Lighthouse Park was our next destination. It was another walk out to actually see the lighthouse, but luckily a much shorter one than what we had done in Lynn Canyon. Lighthouse Park has a restricted area around the actual lighthouse so we were not able to see it up close. Instead, they have a lighthouse viewing area if you are willing to climb up a few rocks. We did so, but it was not as exciting as seeing the lighthouse up close would have been.
Next, we drove down to Granville Island. Granville Island is known for having a large market area as well as lots of little shops. When we arrived, it was filled with families and tour groups. We strolled through the market which was similar to that of Pike Place Market in Seattle but was all inside and much smaller. We were tempted by their fruit tarts, pies, and cookies but continued our walk on.
Granville Island was very busy, and instead of eating dinner there, we decided to drive to Gastown in Downtown Vancouver. We had dinner at a nice bar and restaurant on the water and then walked down the street. Along the cobblestone street were many souvenir shops so we stopped in at a few on our way down to see the steam clock. I was not sure why such a big deal was made about this clock, but supposedly it is the last working steam clock left in the world. So I guess that is kind of a big deal. Every 15 minutes it plays a little tune and has steam come out of it.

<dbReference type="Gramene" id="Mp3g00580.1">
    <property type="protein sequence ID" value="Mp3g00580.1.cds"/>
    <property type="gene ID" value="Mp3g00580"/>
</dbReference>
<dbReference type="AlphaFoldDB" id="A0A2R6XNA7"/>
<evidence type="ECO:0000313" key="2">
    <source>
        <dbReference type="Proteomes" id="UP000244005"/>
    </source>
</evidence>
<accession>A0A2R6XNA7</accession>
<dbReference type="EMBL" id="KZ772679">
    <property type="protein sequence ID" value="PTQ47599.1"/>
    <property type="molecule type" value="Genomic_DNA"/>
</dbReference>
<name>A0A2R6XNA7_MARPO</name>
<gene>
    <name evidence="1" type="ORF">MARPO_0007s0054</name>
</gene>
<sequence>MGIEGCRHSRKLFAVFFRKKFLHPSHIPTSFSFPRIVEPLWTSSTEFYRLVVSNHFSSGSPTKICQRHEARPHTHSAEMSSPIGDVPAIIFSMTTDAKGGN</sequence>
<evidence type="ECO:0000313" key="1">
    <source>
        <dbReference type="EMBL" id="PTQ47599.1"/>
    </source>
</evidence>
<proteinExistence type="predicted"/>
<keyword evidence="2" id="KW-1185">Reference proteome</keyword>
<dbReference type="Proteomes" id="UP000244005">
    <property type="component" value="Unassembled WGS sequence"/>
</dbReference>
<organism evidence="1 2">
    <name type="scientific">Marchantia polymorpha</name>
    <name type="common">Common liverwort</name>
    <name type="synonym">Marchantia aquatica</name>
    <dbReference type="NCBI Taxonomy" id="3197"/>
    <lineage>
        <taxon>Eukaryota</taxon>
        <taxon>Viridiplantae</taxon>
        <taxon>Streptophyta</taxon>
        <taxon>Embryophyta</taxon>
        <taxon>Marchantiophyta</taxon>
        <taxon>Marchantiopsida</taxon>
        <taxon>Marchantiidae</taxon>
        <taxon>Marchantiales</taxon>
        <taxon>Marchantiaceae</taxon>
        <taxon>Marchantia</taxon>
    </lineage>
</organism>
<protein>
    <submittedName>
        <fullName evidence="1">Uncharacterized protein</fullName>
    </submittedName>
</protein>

On Wednesday, we drove down to Steveston, which is about 30 minutes south of Vancouver, to go whale watching. We went to Steveston Seabreeze Adventures for what we originally thought was a 3-4 hour long whale watching trip. When all 23 passengers boarded the boat though, the captain mentioned how there was a group of orca whales farther down south and if no one had any planes to catch later in the day, we could go all the way down to see them. Our 3-4 hour long trip became a 5 and a half-ish hour long trip. But it was worth it! We went all the way down to the Strait of Georgia, just south of Victoria, and saw a few large groups of orca whales.
On the boat ride down, we passed many islands and saw a large group of sea lions sunning themselves on a group of rocks. Earlier on our trip, I swear I saw a lone dolphin out in the water as well. Our guide didn’t confirm it, but I swear that’s what I saw. Despite the longer trip, (we almost boated all the way back down to Seattle!!!) it was entirely well worth it. We saw many whales and even saw a few breach, or jump out of the water and into the air. Our guide informed us that it takes a lot of energy and calories for them to do that and that is why it is a rare sight to see.
Steveston also happens to be the town where the ABC show Once Upon a Time is filmed. They were filming near the docks when we were there and we saw a big crowd standing near trying to get a glimpse of the actors. We drove through the main street where “Storybrooke” the town from the show, is set.
We leave for Whistler this morning and even more mountains! My internet has not been the best in Vancouver so I hope to add more photos to this post later or in an additional post later.